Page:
Among the Missing is a collection that reminds me why I dislike short stories as a genre. Characters are introduced, developed, and then the story ends. I enjoyed the collection because it holds together thematically very well. The plot sequence of a disappeared body frames a discussion of how we lose track of ourselves over our lifetime, how we lose connections with those we purport to love.
The story “Here’s a Little Something to Remember Me By,” particularly interested me in the way it weaves together questions of memory – how accurately can we remember the past? – with those of identity – how well can/do the people around us know who we are? Can we ever be known by someone else? – and with the terribly certainty that our lives will always be a ruined version of what we once imagined.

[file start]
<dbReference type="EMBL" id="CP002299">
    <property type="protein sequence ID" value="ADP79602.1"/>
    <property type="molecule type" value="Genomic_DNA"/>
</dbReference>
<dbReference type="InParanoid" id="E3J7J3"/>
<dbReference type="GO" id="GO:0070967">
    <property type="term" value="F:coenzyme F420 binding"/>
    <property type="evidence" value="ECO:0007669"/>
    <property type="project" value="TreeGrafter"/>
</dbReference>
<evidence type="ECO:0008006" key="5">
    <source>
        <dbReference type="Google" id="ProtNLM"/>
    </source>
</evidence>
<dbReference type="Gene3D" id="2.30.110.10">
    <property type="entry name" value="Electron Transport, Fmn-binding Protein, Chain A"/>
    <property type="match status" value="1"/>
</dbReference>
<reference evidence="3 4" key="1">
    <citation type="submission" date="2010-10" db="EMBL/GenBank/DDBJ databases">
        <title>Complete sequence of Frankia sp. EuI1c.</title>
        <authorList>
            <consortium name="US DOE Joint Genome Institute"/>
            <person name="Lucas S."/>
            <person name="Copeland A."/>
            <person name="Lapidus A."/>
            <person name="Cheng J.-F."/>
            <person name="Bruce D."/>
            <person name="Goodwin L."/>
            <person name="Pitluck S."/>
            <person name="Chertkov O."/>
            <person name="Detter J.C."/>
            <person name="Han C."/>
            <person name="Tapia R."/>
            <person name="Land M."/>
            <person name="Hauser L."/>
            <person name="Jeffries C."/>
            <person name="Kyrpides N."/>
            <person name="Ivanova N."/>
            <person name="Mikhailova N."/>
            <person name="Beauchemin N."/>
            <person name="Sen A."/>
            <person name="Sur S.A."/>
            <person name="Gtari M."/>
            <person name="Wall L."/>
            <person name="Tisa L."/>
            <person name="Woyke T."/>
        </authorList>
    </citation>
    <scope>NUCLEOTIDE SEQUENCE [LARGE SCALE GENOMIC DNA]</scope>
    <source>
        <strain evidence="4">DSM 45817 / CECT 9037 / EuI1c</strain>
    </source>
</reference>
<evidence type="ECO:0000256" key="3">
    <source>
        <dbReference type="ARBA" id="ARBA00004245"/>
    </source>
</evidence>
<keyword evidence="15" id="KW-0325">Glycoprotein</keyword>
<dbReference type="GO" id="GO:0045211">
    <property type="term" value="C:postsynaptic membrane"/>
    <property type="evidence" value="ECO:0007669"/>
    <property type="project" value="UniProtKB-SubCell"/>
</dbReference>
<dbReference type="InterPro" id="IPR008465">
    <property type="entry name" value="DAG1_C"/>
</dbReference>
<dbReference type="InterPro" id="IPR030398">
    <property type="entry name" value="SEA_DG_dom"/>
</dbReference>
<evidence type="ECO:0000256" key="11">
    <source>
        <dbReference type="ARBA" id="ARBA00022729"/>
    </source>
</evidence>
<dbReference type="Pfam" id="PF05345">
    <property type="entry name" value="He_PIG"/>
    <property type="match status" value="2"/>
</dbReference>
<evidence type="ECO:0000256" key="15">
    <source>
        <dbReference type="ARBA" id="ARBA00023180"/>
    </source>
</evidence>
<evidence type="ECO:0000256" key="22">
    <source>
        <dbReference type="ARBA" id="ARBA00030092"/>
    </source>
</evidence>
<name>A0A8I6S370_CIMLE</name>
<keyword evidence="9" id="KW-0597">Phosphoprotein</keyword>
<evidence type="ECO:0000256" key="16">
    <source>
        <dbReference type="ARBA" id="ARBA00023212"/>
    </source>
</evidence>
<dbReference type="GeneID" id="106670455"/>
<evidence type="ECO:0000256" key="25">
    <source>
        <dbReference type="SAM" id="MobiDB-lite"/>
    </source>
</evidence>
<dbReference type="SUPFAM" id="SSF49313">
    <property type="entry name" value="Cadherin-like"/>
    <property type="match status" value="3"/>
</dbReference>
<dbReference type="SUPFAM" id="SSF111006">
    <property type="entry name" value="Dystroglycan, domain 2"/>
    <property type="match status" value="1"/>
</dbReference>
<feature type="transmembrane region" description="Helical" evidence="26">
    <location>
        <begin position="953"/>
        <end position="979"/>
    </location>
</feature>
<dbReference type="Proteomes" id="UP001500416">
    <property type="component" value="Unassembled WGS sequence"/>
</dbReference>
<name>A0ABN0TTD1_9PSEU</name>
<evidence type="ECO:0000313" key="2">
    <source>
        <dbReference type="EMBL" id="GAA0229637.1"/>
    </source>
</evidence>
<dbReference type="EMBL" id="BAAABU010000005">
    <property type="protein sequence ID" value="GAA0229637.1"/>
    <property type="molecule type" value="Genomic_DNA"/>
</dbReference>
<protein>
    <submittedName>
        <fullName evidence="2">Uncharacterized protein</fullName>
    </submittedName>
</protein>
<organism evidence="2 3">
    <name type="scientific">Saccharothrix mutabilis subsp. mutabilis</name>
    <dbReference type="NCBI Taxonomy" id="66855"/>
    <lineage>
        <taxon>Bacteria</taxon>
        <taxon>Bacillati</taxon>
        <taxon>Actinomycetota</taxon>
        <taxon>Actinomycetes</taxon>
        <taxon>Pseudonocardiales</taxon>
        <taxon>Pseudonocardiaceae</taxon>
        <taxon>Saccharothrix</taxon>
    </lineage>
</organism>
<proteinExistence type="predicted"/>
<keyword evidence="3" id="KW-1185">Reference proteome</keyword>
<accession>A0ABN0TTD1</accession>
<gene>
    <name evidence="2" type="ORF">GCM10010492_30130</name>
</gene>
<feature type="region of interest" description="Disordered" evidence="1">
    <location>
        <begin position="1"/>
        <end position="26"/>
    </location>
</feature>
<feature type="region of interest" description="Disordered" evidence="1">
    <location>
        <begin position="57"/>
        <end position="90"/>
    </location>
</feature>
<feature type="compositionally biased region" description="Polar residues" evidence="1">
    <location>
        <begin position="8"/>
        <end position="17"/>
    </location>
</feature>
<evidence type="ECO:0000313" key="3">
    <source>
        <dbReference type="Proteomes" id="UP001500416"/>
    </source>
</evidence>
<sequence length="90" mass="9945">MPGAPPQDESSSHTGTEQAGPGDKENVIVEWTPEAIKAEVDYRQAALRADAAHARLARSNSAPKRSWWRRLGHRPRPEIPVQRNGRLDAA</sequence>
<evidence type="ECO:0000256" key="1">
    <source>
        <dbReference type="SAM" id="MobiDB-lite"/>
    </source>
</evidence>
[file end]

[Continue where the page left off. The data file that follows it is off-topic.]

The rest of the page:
The nostalgia for a life led in possibility and hope permeates the collection. While I didn’t find myself identifying with the protagonists – didn’t find myself (yet) willing to admit the disappearance of my life as I imagine(d) it – I couldn’t help but be affected by the pessimism of the collection, the quiet tragedy of an argument for life as a disappointment; dreams, plans and schemes as inevitably lost. So not a cheery collection, by any stretch of the imagination, but one that consistently and carefully considers what we lose by living.